Roosevelt was overwhelming reelected with like 10% unemployment (was half than when he got into office though), Reagan was overwhelming reelected with 7.5 unemployment (it was 7.4% when he got into office but it peaked at 10.8% under his watch...this unemployment trend seems to be oddly similar to what's gonna happen with this recession though we're peaking at 10.2 and are gonna see something like 7.6 on election day) 

2. If there WAS a double-dip, Bernanke would bring in more QE because they'll probably blame him and he cares and he's shown that he's willing. They might hold off on QE because inflation seems to be getting back to normal so no one really cares about deflation TOO much, but if the economy were to get worse, and I don't see it happening, Bernanke would step right in. QE could be wrong in the longterm but it would provide a short term boost that would help officials in office.

Dems will reclaim Congress and the White House in '12, unless Rubio is on the ticket as VP in 2012. That would change everything because Hispanics could be split Dem and Republican potentially. That would be a big game changer. But barring a recession and Rubio...I don't really see the Republicans making further gains in '12.

(Dems are probably already preparing to make immigration and issue so they could choke whatever momentum Rubio could gain because if he opposes their immigration measures, the Hispanics will most likely oppose him. If he supports them, the Republicans will oppose him and then he's not on the ticket in '12. He's caught in a bind. I see him being President or Vice President one day, but not really in '12.)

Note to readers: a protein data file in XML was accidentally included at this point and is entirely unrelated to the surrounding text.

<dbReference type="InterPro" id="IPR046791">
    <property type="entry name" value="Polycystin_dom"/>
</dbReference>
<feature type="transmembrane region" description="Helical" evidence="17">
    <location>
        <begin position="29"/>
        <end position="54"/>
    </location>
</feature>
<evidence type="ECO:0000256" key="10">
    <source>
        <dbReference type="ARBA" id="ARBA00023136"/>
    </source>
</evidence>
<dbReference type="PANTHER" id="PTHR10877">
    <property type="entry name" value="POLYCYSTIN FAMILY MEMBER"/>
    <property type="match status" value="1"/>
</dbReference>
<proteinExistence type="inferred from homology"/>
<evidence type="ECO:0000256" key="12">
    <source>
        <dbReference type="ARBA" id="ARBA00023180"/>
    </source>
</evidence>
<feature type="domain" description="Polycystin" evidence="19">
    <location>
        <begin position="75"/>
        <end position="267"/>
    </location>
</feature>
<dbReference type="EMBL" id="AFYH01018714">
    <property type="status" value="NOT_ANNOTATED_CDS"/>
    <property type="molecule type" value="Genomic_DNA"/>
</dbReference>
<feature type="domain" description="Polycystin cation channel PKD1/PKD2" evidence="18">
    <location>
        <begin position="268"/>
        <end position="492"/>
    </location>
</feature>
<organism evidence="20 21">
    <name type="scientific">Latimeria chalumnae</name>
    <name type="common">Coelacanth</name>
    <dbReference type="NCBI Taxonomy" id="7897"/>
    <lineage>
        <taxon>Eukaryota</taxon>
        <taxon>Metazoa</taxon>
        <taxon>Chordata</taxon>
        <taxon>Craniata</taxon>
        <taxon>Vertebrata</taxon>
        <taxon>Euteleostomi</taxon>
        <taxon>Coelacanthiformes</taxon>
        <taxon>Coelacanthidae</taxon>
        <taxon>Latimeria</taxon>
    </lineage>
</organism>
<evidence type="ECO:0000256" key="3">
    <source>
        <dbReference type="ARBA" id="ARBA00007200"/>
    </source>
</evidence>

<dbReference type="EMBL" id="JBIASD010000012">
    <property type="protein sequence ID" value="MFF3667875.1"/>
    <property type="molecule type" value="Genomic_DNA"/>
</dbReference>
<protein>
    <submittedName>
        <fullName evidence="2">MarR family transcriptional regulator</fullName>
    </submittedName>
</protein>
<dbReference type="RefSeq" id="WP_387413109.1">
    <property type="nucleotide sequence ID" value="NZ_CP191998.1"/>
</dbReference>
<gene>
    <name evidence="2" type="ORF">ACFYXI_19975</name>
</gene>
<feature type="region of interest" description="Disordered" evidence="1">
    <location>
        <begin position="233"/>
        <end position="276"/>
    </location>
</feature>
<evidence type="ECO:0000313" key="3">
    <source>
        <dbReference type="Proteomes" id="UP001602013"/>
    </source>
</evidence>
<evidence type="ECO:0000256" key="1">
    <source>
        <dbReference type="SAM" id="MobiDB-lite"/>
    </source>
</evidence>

Let's save this post and see how I'll do.

I'll be off this site for awhile now. Peace!
:hat:

 

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ktothe2 said:
Tomorrow, what's gonna happen is what we've been expecting. Democrats are gonna lose the House and probably the Senate (even if they hold on it's not gonna make a difference really.)

The President will probably work with Boehner on cutting the deficit for the short term and the debt for the long term. Or else he won't get anything done and he seems to like getting things done. So that's what'll happen.

The Tea Party will get disappointed. Similar to how the left got disappointed that the President got some (like 70%?) of what they wanted but not all, they were disappointed because of how much energy they put into the 2008 campaigns. The same will probably happen to the Tea Party. There's no way they can get everything they want because the President will have a magic super-duper veto pen. So much effort has been put into '10 that anything short of amazing will disappoint them and with the President signing on to cuts, he'll probably reclaim the Independents in the center and the Tea Party will lose steam.

If the Republicans DON'T give into the cuts and budget proposals the President and the few wandering Democrats propose, then they'll be seen as very disingenuous and it'll show. This election is very anti-Democratic, not very Pro-Republican and the polls show that. Polls also show 80% of the country support compromise and only 18% favoring the Republicans campaign promise to NOT compromise. Democrats have a history of compromising (Clinton's Presidency, and this presidency have shown some major compromises) while Republicans in recent memory don't (they had the Congress in the last decade so they didn't have to, but they didn't compromise with the Dems on anything really major with the exception of Scott Brown, Susan Collins, and Olympia Snowe.)